Georgia Criminal Defense Blog

Atlanta Driver Fatally Shot in Buckhead

Posted by Richard Lawson | Jun 01, 2020 | 0 Comments

Atlanta Police Car

Atlanta, Ga. - According to recent reports, a man died from a gunshot wound while driving his vehicle. Police stated that the driver was shot while he was stopped at the red light of Peachtree Road and Peachtree Battle Avenue at 10:00 pm.

Residents called police after gunshots were heard in the area. Police officers discovered the body in the vehicle at the intersection shortly after arriving. One of the officers with the Atlanta Police Department, Lieutenant Pete Malecki stated, “We believe at this point that a light-colored sedan had pulled up next to the victim while he was stopped at the light, and at some point occupants of that vehicle had engaged our victim with gunfire.”

As of right now, the shooting is not believed to be associated with the protests and riots occurring elsewhere within the City of Atlanta. The homicide is still under investigation.

In today's post, I will outline the different types of homicide offenses that exist under Georgia law. Homicide laws are different in every state, and it is important to understand what each offense actually means and how it is charged.

Homicide Laws in Georgia

First, let's take a look at what homicide means. Homicide is defined as the act of one human killing another human. And, there are many offenses that are classified as homicide offenses. A homicide can result from purposeful, accidental, reckless or negligent acts.

I have listed below the different homicide laws and the definitions below.

Murder in Georgia is defined in O.C.G.A. §16-5-1 as:

A person commits the offense of murder when he unlawfully and with malice aforethought, express or implied, causes the death of another human being

The penalty for a murder conviction in Georgia will be life in prison without parole, the death penalty, or life in prison.

Murder in the second degree in Georgia is also defined in the same statute, O.C.G.A. §16-5-1, as:

A person commits the offense of murder in the second degree when, in the commission of cruelty to children in the second degree, he or she causes the death of another human being irrespective of malice. 

The penalty for a second-degree murder conviction in Georgia will be a ten to thirty years in prison.

The same statute, O.C.G.A. §16-5-1, defines the offense of felony murder in Georgia as:

A person commits the offense of murder when, in the commission of a felony, he or she causes the death of another human being irrespective of malice. 

The penalty for a felony murder conviction in Georgia is either life in prison with or without parole or the death penalty.

Voluntary manslaughter in Georgia is defined in O.C.G.A. §16-5-2 as:

A person commits the offense of voluntary manslaughter when he or she causes the death of another human being under circumstances which would otherwise be murder and if he acts solely as a result of a sudden, violent, and irresistible passion resulting from serious provocation sufficient to excite such passion in a reasonable person; however, if there should have been an interval between the provocation and the killing sufficient for the voice of reason and humanity to be heard, of which the jury in all cases shall be the judge, the killing shall be attributed to deliberate revenge and be punished as murder.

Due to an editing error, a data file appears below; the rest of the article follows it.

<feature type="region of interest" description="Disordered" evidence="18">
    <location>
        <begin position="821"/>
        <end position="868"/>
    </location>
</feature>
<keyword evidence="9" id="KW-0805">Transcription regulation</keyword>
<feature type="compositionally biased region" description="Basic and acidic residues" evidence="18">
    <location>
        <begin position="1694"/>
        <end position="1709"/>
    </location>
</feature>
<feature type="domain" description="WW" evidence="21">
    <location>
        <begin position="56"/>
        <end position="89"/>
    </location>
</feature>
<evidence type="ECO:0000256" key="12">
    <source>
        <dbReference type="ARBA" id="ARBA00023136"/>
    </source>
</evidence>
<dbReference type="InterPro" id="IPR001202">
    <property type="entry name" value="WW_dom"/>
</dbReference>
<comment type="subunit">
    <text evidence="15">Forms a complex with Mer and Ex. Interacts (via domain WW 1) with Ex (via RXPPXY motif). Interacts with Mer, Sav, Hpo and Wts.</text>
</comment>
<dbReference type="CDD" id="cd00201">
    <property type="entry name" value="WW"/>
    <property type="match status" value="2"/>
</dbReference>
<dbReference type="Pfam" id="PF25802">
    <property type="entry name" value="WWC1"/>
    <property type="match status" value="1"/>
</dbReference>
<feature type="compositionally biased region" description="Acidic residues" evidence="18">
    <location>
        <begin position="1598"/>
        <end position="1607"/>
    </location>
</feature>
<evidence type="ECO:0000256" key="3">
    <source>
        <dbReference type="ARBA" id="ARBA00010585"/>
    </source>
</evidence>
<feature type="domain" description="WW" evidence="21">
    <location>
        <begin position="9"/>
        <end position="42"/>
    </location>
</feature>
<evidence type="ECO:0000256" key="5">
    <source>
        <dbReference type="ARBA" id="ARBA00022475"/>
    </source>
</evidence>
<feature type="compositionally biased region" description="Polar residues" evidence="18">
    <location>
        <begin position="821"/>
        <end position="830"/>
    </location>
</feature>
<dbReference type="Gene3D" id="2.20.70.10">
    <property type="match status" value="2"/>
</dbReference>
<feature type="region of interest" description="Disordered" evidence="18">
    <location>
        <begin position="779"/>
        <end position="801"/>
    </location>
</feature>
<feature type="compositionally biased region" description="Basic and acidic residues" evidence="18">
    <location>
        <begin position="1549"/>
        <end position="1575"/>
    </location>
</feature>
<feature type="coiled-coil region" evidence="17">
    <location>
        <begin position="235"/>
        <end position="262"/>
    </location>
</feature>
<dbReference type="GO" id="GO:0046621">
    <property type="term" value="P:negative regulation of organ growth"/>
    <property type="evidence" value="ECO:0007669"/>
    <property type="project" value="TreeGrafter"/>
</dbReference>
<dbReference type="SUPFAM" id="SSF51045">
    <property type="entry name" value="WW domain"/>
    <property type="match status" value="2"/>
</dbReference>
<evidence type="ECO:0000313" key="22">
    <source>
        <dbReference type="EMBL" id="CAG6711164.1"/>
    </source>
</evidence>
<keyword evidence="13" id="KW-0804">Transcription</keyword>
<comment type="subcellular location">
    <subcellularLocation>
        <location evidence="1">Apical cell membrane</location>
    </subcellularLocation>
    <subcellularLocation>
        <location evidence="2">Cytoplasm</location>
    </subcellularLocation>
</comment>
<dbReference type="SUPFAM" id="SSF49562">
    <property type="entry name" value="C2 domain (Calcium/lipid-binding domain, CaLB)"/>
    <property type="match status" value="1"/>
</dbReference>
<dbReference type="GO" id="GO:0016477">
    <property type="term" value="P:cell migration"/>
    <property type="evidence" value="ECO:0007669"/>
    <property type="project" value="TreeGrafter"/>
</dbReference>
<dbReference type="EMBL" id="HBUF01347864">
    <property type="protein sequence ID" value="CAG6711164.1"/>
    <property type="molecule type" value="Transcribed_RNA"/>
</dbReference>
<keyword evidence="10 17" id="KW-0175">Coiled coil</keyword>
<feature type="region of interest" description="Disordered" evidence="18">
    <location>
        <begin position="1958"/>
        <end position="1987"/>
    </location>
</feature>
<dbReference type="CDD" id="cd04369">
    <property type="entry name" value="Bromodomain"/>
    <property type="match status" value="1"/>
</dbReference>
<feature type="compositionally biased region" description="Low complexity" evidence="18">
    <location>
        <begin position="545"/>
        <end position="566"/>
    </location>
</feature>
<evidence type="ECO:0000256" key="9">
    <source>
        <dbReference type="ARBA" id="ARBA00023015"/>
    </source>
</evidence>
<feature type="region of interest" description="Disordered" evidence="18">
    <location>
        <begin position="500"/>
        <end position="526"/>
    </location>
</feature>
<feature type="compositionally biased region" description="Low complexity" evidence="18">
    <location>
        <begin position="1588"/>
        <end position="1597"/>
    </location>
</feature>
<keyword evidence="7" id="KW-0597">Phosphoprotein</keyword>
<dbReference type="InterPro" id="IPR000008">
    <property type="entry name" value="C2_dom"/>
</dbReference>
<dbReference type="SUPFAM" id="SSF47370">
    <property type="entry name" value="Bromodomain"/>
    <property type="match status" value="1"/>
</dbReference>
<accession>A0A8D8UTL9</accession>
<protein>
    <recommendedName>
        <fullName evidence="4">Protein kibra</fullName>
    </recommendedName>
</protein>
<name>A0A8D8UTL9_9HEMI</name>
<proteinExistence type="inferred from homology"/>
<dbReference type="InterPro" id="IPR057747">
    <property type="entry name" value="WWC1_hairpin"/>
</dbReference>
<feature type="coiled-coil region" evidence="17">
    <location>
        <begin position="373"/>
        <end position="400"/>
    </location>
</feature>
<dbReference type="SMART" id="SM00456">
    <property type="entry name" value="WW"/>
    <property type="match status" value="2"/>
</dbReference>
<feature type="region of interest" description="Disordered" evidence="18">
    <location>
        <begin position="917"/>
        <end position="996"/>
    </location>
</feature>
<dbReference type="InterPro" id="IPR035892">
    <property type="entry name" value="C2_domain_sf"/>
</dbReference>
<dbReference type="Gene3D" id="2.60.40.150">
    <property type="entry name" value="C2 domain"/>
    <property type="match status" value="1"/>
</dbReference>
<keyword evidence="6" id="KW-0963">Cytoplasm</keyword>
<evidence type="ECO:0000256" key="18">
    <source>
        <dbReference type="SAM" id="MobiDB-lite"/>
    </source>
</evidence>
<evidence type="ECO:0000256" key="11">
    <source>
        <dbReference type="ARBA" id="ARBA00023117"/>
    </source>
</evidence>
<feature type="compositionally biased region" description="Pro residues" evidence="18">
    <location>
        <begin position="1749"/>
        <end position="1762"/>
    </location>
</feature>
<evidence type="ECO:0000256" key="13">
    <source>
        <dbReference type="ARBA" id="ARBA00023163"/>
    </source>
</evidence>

The penalty for a voluntary manslaughter conviction in Georgia is a prison term of one to twenty years.

Involuntary manslaughter in Georgia is defined in O.C.G.A. §16-5-3 as:

A person commits the offense of involuntary manslaughter in the commission of an unlawful act when he causes the death of another human being without any intention to do so: by the commission of an unlawful act other than a felony; or by the commission of a lawful act in an unlawful manner likely to cause death or great bodily harm. 

The penalty for an involuntary manslaughter conviction in Georgia is a prison term of one to ten years.

Practice Note

Have you or a loved one been arrested in the state of Georgia? Call our offices today. A Georgia Criminal Defense Lawyer can help you with your case now.

About the Author

Richard Lawson

Richard Lawson has devoted his entire career to DUI Defense and Criminal Defense. As a former Prosecutor he knows both sides of your case. Put his experience to work for you. In DUI cases, you only have 30 days to protect your right to drive. Call now for immediate attention. We are available 7 days a week, 24 hours a day.

Comments

There are no comments for this post. Be the first and Add your Comment below.

Leave a Comment

Contact Us Today for Immediate Help

The time is now to start preparing your defense! Many times people lose the opportunity to put on their best defense because they wait. The importance of hiring a lawyer from the very beginning cannot be overstated! Waiting allows for witnesses to leave the area, evidence to be lost, and memories to fade. All of these have a direct effect on the successful on your case. The time to begin your case and start prepping your defense is now! Contact us today to put on your best Georgia criminal defense!

Menu